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BIS and DDTC publish first set of ‘Final Rules’- what Australian companies need to know

On April 16, the US Bureau of Industry and Security (BIS) and the US Directorate of Defence Trade Controls (DDTC) published the first of a set of ‘final rules’ that will amend the International Traffic in Arms Regulations (ITAR) and Export Administration Regulations (EAR) as part of the U.S.’ export control reform efforts. The final rules, published simultaneously by the DDTC and BIS will move certain items from control under the ITAR’s U.S. Munitions List (USML) to control under the EAR’s Commerce Control List (CCL). The final rules have a 180 day transition period and will take effect on 15 October 2013.usdos-logo-seal

What is being moved from the USML to the CCL

Under this set of final rules, certain items in Category VIII of the ITAR (Aircraft and associated equipment) and Category XIX (Gas turbine engines and associated equipment) will be moved from the USML to the CCL. New classifications under the EAR will apply to these items and the BIS will be responsible for licensing their export, re-export and retransfer. The amendments will also result in a revision of USML categories VIII and XIX that create a positive list of items that fall under the control of the ITAR, eliminating ‘catch all’ provisions and thereby drawing a brighter line between what is and isn’t controlled under the ITAR.

What Australian companies need to know
After October 15th, BIS and not DDTC will be the licensing authority for items that have made the transition from the USML to the CCL. However, licenses that were issued prior to 16 April 2013 will remain valid until they are amended, expire, or for two years after the transition period (15 October 2015). New license applications for transitioning items must be made to DDTC until October 14th but they can be made to BIS simultaneously in order to obtain a Commerce license as soon as possible. BIS will accept license applications but will not issue licenses until the transition period ends, i.e. after 15 October 2015.

Australian companies trading in ITAR controlled goods that fall into Categories VIII and XIX need to review the final rules to determine whether their goods will still be controlled by the ITAR after 15 October 2013, or if they will move to the CCL and fall under the control of the EAR. Where goods have been moved to the CCL, Australian companies may be able to benefit from the use of the EAR’s license exceptions, which allow for the shipment of some goods without a license. Though the need for a license for goods on the CCL is determined on a self-assessment basis, Australian companies will need to be very careful and put strong review and record-keeping procedures into place so as not to inadvertently ship a controlled item without a license. The BIS is directing more resources to its overseas outreach centres and BIS officers will in the future be conducting reviews in Australia to identify possible breaches of EAR licensing requirements.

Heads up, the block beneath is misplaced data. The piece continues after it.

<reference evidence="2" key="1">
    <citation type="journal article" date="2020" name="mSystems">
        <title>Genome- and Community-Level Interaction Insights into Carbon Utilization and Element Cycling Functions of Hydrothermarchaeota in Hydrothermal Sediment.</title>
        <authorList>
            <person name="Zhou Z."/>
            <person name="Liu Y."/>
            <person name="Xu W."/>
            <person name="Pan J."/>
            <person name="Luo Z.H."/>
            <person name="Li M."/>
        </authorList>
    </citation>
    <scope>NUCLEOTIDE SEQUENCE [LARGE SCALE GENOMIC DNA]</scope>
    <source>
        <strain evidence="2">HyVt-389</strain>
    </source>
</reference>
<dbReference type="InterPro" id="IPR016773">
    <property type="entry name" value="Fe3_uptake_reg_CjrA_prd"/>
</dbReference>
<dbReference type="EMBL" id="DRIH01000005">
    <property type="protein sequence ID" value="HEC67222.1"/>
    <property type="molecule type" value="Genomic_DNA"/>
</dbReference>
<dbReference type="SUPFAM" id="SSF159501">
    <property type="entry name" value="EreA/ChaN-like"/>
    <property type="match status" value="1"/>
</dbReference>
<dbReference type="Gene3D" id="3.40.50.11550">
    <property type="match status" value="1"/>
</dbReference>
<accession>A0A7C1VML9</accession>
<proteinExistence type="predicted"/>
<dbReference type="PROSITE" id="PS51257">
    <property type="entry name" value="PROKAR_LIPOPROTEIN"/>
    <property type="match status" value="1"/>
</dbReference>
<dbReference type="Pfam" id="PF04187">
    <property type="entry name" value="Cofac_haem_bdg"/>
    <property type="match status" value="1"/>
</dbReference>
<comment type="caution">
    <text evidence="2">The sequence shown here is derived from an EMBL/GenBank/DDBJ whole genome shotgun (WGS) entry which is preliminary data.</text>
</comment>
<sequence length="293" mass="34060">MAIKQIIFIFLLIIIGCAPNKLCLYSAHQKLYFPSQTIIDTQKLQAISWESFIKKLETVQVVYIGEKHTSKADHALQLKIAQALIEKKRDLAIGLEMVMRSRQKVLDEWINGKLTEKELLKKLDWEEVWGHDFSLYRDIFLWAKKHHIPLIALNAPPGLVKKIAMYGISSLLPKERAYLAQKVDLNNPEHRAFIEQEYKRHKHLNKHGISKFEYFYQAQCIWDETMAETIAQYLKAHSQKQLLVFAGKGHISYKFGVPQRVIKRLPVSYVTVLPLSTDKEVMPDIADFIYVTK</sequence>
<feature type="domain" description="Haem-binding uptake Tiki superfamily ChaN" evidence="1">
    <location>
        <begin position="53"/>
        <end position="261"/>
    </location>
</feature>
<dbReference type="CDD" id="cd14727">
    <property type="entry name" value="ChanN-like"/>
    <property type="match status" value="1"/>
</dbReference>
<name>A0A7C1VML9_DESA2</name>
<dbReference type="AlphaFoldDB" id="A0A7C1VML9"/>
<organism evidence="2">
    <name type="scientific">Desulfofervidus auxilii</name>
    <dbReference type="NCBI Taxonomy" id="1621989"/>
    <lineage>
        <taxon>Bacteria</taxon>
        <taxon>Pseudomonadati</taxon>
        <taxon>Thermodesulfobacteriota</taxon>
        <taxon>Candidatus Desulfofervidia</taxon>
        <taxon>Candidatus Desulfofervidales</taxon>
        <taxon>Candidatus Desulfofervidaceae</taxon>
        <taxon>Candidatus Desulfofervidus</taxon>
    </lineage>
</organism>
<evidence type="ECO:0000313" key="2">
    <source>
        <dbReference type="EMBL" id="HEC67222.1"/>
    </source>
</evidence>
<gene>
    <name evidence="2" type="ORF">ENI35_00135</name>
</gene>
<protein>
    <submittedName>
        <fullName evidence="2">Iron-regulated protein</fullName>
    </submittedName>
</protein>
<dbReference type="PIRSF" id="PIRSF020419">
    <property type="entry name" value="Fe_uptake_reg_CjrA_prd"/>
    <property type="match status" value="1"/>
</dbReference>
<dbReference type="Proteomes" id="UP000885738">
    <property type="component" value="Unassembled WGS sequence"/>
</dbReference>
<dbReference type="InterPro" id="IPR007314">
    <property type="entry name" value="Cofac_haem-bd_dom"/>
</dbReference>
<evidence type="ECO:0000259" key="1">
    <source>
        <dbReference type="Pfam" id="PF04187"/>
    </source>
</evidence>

The final rule also implements a new definition of ‘specially designed’ in the EAR and certain license exceptions under the EAR have also been revised. Australian exporters trading in US export controlled technology will need to understand how the new definition of ‘specially designed’ for EAR controlled items and will need to understand whether the revisions to license exceptions will affect their operations or procedures.

What are the advantages of US export reform for Australian companies?

Instead of continuing to use DDTC licenses for transitioned items after 15 October 2013, and thereby continuing to treat the goods as if they remain ITAR controlled, exporters and re-exporters can choose to apply for a new license from BIS for transitioned items, which will be issued after the transition period ends on 15 October 2015. This is advantageous as the new license effectively removes the goods from control of the ITAR, which may provide advantages in the trade, recordkeeping, storage and handling of the items. In fact, some goods may move from being ITAR controlled to being able to ship without a license under an EAR exception.

For more information on US export control reform and how it may affect your operations, contact Eva Galfi on 0421 506 095 or

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